As implied in “An Apple a Day…” the fruit and the smartphone can both keep doctors away, and that has many of them terrified for good reason.
Those at the top of the healthcare mountain especially fear the Healthcare MiniTrends, because they know 429 of the original Fortune 500 companies (1955) are no longer in business today. And they’re looking down at a new class of hungry competitors who are already exploiting these minitrends.
Let’s look at just two of the trends: (1) the new focus on wellness, and (2) new smartphone uses.
Wellness and Functional Medicine
The apple represents wellness programs that can prevent the need for medical care, and that’s a threat to doctors who learned a lot about diagnosing and treating disease but little about how to prevent it. They’d better adapt quickly or lose business and income.
Insurance companies are already extending the reach of their wellness programs to help avoid illness and associated costs. That’s because Obamacare now prevents them from cherry-picking the healthy and most profitable customers and cutting people off once their care gets too expensive. The insurers first developed those programs for their large corporate clients so they could improve worker productivity while lowering medical costs, so offering them to individuals is a no-brainer.
The wellness programs are one way to encourage healthier lifestyle decisions. It’s really just part of a bigger aim – to redefine the purpose of health insurance and replace prepaid medical care with protection against catastrophic illness & injury. The hope is to give consumers more skin in the game, to help them find the best value in medical care, and to extend competition to care providers too.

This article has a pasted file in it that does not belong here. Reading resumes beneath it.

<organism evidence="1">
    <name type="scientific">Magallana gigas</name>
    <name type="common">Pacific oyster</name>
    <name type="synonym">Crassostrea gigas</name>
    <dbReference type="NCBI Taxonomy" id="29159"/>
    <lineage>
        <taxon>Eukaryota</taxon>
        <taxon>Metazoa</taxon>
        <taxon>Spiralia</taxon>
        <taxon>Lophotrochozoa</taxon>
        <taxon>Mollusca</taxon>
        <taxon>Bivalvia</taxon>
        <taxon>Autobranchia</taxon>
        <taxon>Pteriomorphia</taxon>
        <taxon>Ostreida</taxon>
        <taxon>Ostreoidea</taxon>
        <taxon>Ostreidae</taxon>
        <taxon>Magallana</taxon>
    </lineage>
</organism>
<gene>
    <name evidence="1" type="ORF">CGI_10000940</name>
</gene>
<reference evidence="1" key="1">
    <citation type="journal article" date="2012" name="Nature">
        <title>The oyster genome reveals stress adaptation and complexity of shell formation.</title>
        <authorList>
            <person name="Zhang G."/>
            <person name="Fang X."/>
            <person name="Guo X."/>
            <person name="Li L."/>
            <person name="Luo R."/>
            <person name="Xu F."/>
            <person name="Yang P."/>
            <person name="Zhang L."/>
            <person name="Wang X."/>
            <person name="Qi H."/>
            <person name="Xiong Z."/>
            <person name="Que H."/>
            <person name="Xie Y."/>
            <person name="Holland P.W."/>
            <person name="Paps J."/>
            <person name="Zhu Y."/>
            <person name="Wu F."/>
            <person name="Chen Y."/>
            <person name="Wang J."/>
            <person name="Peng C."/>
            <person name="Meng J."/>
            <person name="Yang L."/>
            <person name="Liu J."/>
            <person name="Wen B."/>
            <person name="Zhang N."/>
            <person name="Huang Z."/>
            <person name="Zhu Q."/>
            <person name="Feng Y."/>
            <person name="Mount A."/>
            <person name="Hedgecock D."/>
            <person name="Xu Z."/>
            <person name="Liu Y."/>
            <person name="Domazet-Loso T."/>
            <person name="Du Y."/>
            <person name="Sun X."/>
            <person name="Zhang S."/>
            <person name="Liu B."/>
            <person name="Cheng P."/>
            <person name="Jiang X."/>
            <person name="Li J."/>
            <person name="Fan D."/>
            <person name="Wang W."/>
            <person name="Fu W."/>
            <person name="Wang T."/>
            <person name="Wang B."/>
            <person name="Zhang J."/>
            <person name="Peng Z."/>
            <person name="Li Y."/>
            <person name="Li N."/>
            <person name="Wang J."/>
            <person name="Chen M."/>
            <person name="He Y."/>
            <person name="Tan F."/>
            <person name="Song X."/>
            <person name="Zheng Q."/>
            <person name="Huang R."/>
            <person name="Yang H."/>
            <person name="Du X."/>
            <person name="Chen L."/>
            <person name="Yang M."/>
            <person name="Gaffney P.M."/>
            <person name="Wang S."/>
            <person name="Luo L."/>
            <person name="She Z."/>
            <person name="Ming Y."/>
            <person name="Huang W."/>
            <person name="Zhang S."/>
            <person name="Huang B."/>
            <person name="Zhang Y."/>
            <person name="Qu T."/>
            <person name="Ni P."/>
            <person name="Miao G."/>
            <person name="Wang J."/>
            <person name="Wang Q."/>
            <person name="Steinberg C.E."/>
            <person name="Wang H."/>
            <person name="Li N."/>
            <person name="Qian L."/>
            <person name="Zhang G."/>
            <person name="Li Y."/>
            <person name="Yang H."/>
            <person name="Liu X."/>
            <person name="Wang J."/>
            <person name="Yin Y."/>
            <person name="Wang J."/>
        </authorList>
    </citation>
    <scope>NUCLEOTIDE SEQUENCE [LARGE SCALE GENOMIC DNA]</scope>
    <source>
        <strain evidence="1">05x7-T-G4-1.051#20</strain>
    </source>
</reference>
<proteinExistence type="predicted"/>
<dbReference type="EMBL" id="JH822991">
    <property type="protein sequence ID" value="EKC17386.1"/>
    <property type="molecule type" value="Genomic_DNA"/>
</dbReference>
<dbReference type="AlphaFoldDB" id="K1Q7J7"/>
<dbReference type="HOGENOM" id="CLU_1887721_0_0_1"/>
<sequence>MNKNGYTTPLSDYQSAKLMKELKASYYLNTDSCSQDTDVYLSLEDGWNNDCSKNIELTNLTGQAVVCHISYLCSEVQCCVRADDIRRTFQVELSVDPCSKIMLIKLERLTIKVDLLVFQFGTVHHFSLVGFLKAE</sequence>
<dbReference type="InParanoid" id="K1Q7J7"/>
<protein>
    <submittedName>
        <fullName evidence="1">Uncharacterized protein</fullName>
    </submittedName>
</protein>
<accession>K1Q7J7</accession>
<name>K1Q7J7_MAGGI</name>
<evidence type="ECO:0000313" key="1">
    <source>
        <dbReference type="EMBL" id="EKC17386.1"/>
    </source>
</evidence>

That’s another reason doctors are scared. And it’s why so many are starting to embrace natural, holistic, and functional medicine and developing skills or partnerships in nutrition, sleep, meditation, acupuncture, and other practices that were once known as Alternative medicine and are increasingly known as Complementary or Integrative medicine.
The Smartphone Physical & Telehealth
Already, consumers can get a comprehensive, clinically relevant well-patient checkup using only smartphone-based devices, and the data is immediately readable and fully uploadable to an electronic health record.
As Dr. Eric Topol says, smartphones help democratize medicine by promoting competition, empowering patients, helping them schedule telehealth calls, office visits to a concierge clinic, or house calls. A physician assistant or nurse practitioner can replace general medical functions, as can a health aide armed with digital diagnostic & medical imaging equipment in a briefcase, and with video connections to summon help when needed.
The smartphone threat (or opportunity) will intensify next week when Apple introduces its new iPhone 6, iOS 8 operating system, Health apps, and HealthKit interface between sensor devices, medical record systems, and doctors. I’ll edit this article to include details once we have them.
Threat? or Opportunity?
So, it seems there are two kinds of doctors – (1) those who see the joint minitrends of wellness and telehealth as treats, and (2) those who see this as opportunity. The ones who are most at risk are those who do not expect and adjust to the many disruptive changes in healthcare. That’s why I highly recommend reading 101 MiniTrends in Health Care and attending the MiniTrends2014 Conference.